Friday, April 13, 2012

Bird Cloud

I just finished reading Annie Proulx’s new memoir, “Bird Cloud”.  The story is about building your dream home and the land it sits on. So where does a 70 year old famous wealthy writer decide to build her final home? Wyoming... on 640 acres of desolate land with a fantastic view of a bluff that sits along the Missouri river. 
Bird Cloud had mixed reviews....This is not one of her best books and the New York Times review by Dwight Garner, nails her with sharp words. However, It is still an interesting read, especially for those of us interested in design and architecture. 

Considering that there were hardly any expenses spared to build this home - you would expect it to be gorgeous and  I was anxious to see it!  The home was designed by Harry Teague Architects based in Colorado.

Like the cowboy land it sits on; it is large, rustic and raw.  The interior views are directed out towards the big beautiful bluff.  The front door is unusual and was constructed from a nearby abandoned metal barn.  Proulx is conscientious and requests sustainable, planet smart, materials.

While these ideas were successful, she describes all the familiar foibles to building that all homeowners struggle with.. I imagine that Proulx was a difficult client. Opinionated and obstinate, she goes into detail about how some of her choices were mistakes. She thought she wanted an office without windows to distract her but now finds herself wandering to the living room with the view to do all of her work and... the high ceilings seemed like a good idea - but there are no cozy spaces to curl up with a good book.  The small ceiling custom pendant light fixtures that are everywhere were a bad choice and are too distracting.  The poured red, concrete floor was a disaster and had to be covered with tiles.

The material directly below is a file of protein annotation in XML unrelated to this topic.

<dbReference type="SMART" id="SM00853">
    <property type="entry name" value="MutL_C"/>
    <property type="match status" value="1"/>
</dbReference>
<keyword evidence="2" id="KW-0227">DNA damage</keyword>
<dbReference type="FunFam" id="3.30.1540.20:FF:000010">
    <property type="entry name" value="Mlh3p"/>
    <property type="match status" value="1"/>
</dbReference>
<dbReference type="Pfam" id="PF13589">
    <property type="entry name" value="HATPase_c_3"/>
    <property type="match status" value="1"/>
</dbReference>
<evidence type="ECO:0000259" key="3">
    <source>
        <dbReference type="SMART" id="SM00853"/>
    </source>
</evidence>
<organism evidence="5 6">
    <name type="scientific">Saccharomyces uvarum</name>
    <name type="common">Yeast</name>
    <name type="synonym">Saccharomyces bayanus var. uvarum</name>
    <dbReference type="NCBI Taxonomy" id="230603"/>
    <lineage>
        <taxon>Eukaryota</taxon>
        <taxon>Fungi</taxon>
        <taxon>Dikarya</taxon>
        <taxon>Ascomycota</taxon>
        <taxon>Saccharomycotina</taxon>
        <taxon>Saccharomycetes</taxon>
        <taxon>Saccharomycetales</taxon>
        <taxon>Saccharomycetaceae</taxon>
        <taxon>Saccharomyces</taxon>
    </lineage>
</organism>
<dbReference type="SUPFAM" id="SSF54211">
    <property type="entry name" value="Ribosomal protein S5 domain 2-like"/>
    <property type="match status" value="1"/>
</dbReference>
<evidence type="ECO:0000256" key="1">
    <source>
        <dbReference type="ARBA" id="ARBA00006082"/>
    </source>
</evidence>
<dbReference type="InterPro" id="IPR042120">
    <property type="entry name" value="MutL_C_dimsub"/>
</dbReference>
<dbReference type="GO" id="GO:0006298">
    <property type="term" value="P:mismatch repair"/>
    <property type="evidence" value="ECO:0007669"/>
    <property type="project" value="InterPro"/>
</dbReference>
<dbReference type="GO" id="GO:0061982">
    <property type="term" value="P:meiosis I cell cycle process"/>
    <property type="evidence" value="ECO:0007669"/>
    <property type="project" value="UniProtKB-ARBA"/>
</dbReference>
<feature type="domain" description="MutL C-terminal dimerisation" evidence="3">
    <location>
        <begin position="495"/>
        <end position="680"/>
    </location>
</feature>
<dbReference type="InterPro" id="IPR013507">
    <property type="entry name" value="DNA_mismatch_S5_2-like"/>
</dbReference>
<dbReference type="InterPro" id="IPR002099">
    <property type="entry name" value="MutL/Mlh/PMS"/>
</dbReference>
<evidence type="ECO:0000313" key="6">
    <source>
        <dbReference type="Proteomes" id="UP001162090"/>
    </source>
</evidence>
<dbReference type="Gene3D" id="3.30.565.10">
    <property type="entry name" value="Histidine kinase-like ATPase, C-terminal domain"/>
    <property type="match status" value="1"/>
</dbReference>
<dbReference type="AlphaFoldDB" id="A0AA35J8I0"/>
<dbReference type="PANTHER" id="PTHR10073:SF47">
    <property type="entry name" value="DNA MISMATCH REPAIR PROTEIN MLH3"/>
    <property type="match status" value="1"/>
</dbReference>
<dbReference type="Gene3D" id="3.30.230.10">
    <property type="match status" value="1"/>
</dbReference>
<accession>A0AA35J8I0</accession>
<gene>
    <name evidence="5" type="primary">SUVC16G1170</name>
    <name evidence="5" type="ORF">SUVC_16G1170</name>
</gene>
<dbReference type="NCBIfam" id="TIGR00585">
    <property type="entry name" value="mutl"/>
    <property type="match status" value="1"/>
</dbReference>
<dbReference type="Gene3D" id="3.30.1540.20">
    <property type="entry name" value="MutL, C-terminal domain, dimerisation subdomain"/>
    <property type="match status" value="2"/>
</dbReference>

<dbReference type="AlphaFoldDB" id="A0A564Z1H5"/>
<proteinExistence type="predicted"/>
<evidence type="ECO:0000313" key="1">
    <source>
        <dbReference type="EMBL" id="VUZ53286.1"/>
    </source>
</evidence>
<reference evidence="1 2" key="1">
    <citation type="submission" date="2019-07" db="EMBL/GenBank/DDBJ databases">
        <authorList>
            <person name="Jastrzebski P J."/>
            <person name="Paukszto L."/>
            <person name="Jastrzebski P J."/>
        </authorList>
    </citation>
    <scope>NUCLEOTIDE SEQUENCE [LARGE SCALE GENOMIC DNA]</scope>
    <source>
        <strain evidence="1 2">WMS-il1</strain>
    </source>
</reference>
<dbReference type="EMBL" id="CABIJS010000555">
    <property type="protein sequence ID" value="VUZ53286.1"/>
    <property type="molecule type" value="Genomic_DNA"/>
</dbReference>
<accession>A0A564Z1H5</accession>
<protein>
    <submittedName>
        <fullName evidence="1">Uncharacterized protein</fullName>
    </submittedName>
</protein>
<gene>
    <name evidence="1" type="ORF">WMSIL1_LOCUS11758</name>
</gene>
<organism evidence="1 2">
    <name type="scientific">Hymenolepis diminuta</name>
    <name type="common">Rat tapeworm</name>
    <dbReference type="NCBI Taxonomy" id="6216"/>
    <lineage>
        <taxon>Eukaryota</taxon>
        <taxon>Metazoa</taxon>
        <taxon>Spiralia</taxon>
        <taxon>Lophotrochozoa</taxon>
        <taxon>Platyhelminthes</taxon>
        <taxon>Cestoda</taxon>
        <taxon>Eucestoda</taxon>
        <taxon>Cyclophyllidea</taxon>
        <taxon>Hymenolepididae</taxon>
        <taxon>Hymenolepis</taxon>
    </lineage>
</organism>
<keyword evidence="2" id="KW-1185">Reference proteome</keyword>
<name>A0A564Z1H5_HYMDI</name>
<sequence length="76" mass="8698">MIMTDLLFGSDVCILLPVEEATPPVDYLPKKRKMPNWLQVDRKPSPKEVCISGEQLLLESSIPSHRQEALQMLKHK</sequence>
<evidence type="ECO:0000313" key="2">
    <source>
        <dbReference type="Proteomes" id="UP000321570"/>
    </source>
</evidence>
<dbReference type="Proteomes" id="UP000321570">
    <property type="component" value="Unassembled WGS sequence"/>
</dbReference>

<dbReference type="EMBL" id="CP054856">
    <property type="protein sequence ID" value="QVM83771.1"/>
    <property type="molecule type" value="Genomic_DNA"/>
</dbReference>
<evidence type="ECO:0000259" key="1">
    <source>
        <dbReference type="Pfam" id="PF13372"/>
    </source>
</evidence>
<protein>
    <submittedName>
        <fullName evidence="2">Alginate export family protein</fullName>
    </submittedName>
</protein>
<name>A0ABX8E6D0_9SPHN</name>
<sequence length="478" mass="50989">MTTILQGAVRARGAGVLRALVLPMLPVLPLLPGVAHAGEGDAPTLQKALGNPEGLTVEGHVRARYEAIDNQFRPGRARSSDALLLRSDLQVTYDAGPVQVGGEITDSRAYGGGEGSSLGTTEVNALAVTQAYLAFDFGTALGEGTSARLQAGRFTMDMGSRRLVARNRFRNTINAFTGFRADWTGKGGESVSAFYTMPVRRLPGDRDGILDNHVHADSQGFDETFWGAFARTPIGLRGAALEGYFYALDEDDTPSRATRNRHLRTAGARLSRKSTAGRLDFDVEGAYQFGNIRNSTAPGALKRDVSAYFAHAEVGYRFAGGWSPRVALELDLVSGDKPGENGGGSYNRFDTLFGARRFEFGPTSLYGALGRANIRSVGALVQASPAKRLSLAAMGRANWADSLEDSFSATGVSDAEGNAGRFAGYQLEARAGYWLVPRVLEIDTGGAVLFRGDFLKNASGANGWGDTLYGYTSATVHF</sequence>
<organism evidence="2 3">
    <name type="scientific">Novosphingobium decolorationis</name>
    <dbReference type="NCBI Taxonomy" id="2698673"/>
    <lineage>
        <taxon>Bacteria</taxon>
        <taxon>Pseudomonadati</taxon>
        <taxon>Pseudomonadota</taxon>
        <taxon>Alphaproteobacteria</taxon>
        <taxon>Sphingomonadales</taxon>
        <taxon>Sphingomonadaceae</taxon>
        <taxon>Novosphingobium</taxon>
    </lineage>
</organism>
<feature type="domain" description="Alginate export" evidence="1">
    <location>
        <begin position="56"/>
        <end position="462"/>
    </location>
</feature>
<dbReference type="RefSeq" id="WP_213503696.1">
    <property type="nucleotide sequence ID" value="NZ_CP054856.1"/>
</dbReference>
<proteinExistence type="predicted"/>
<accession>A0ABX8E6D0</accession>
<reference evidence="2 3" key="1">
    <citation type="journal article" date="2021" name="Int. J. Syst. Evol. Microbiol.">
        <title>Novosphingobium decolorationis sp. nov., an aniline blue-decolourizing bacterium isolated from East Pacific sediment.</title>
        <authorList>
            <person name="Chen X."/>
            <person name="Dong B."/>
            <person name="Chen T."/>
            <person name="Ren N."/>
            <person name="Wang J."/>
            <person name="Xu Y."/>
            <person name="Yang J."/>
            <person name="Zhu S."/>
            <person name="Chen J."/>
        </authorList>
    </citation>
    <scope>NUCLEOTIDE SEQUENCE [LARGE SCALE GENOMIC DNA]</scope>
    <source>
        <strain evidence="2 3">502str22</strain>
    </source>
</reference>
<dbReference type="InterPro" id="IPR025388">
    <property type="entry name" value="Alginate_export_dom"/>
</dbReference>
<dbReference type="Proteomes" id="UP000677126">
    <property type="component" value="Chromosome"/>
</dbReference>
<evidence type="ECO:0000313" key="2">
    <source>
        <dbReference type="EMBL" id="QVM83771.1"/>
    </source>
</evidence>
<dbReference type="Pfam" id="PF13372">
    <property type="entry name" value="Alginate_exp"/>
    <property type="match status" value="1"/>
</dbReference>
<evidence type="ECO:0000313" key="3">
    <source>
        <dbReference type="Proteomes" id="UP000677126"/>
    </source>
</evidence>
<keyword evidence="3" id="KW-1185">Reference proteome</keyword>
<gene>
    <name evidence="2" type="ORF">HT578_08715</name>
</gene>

Although Proulx wishes she had picked an easier site to access in the harsh winters, I think she is happy with the house in the end and it suits her well.  Unfortunately for the readers, Proulx’s descriptions were tedious and at the end of the book she is consumed by bird watching and wanders off the house design altogether. Maybe that is what a good design should be all about -- the wandering off from the concreteness of the form and instead heading off into the land which it occupies?

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